“I know when I’m dpsing or tanking the last thing I want to think about is healing.”

“That’s what the healer is for.”

I remember when I was a lowly Warlock back in SSC/TK, I was excited to start a Priest, because I wanted to be a help to the raid in whatever way I could; healing seemed to be a great fit for me. Leveling to 70 wasn’t instantaneous, obviously. I then looked at my own Warlock spellbook to see how I could help the raid beyond just my Shadow Bolt spam. When it was deemed appropriate, I would put Curse of Weakness on the boss. I was always happy to throw up Curse of Tongues on Fathom-Guard Caribdis (in the Fathom-Lord fight in SSC) to give the Shaman and Rogues enough time to interrupt his huge heal. If everyone was taking a lot of damage, I would throw Siphon Life (when it was a spell) and then Drain Life the boss to give healers some more wiggle room. I would do this even if it was a hit to my DPS. Whatever was the best way for the raid to succeed, I did it.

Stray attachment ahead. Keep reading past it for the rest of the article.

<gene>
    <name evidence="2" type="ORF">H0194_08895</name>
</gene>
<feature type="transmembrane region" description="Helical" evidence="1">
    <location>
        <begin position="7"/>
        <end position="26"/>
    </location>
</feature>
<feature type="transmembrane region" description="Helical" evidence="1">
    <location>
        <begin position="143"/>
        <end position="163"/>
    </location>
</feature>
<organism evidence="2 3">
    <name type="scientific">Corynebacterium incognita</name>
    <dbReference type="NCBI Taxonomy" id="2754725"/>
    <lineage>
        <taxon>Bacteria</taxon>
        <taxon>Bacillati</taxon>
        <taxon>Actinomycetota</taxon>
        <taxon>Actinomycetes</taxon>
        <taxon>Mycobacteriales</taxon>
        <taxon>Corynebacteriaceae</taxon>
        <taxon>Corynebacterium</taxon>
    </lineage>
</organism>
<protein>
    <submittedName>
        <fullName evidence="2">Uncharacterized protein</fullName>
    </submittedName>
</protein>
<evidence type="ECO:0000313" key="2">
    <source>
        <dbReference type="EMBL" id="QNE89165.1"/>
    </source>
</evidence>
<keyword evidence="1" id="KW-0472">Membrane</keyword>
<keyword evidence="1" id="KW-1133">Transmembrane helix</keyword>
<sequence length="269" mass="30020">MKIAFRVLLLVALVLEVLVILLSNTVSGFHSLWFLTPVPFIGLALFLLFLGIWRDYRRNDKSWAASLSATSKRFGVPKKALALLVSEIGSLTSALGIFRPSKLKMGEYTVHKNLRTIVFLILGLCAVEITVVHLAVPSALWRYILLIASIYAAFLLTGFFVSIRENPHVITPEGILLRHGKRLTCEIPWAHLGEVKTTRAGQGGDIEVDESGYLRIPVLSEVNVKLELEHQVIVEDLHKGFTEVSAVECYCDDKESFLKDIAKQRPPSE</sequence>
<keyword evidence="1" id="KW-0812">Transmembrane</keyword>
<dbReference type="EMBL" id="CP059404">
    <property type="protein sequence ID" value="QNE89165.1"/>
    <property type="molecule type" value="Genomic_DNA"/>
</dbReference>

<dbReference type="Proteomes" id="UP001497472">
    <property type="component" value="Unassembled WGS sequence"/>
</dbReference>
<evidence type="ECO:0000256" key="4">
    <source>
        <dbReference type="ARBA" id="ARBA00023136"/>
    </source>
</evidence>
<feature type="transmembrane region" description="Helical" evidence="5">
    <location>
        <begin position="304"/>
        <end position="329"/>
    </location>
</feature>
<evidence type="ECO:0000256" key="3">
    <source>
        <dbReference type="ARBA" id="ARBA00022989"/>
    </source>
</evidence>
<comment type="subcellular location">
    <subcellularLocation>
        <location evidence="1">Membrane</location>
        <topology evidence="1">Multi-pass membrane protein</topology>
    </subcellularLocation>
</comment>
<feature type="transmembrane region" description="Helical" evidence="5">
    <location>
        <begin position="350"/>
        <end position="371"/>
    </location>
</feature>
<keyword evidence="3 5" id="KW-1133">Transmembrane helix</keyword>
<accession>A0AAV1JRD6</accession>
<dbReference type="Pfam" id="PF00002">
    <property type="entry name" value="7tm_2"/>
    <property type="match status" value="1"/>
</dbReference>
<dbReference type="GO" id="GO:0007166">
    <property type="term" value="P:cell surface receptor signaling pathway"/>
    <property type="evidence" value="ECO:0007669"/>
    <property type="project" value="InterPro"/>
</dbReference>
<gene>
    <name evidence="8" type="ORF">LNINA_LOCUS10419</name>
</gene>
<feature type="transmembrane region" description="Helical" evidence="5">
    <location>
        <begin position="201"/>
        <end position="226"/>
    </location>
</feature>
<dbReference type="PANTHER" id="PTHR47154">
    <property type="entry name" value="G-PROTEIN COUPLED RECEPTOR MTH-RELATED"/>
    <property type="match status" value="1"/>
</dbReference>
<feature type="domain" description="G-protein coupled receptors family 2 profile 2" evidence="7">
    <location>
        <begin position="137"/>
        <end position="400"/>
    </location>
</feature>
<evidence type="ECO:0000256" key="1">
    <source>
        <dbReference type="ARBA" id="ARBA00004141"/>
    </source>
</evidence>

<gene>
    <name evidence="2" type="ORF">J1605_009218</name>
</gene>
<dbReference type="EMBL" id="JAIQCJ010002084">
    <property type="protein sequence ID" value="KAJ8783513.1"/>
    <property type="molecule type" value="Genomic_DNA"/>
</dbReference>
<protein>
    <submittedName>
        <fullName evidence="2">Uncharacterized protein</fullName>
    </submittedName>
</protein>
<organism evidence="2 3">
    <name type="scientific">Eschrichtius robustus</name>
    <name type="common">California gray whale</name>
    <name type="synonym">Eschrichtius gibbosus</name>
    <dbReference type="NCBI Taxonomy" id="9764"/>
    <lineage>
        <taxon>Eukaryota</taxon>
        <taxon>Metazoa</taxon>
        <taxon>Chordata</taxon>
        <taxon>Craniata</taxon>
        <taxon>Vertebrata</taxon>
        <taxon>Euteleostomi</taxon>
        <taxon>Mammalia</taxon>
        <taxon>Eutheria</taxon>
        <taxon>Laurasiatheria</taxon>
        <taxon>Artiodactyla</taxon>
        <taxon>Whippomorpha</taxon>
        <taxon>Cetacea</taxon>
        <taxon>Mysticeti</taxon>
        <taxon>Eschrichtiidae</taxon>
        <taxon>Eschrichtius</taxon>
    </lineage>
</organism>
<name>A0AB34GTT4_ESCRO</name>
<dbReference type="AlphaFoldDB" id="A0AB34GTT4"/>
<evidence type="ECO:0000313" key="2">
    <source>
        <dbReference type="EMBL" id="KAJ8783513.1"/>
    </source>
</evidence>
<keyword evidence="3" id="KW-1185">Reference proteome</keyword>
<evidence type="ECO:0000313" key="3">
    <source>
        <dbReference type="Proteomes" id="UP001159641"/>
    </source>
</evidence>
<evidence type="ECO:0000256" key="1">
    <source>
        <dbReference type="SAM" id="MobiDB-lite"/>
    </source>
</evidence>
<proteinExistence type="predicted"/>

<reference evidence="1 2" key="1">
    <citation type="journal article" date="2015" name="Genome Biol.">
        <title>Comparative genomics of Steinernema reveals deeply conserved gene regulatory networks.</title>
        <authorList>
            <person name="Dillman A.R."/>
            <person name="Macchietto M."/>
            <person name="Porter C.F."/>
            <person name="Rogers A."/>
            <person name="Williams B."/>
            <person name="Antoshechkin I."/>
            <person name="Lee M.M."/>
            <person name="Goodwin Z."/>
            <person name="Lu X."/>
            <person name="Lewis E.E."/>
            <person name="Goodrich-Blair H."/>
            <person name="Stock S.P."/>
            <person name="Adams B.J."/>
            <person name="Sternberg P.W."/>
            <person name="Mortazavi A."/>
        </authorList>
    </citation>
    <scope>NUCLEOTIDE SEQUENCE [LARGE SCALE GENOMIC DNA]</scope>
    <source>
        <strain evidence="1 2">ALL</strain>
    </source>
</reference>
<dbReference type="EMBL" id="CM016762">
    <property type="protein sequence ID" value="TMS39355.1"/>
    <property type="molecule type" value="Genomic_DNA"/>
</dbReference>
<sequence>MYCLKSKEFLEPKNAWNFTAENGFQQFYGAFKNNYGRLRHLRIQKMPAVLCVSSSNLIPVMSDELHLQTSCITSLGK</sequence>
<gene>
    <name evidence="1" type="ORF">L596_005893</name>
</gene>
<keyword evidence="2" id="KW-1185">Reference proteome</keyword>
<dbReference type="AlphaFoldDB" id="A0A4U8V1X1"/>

It’s how I continue to play today. Even when I’m DPS’ing on my Enhancement Shaman, I’ll throw out an instant Healing Wave (via Maelstrom Weapon) to help out the healers when they need it.  When I heal, if I have global cooldowns and mana to spare, I readily start DPSing the boss.  It’s the mentality that I try to encourage in the people I play with. Of course it’s our job to fill our roles, but it’s also our job to help out the rest of the raid where we can. I remember when raid members carried bandages, and used health pots (when you could chain-pot, anyways). It was always more about “us” rather than “you” and “me.” It’s the “us” mindset that helps make our in-game community strong.

Dampen/Amplify Magic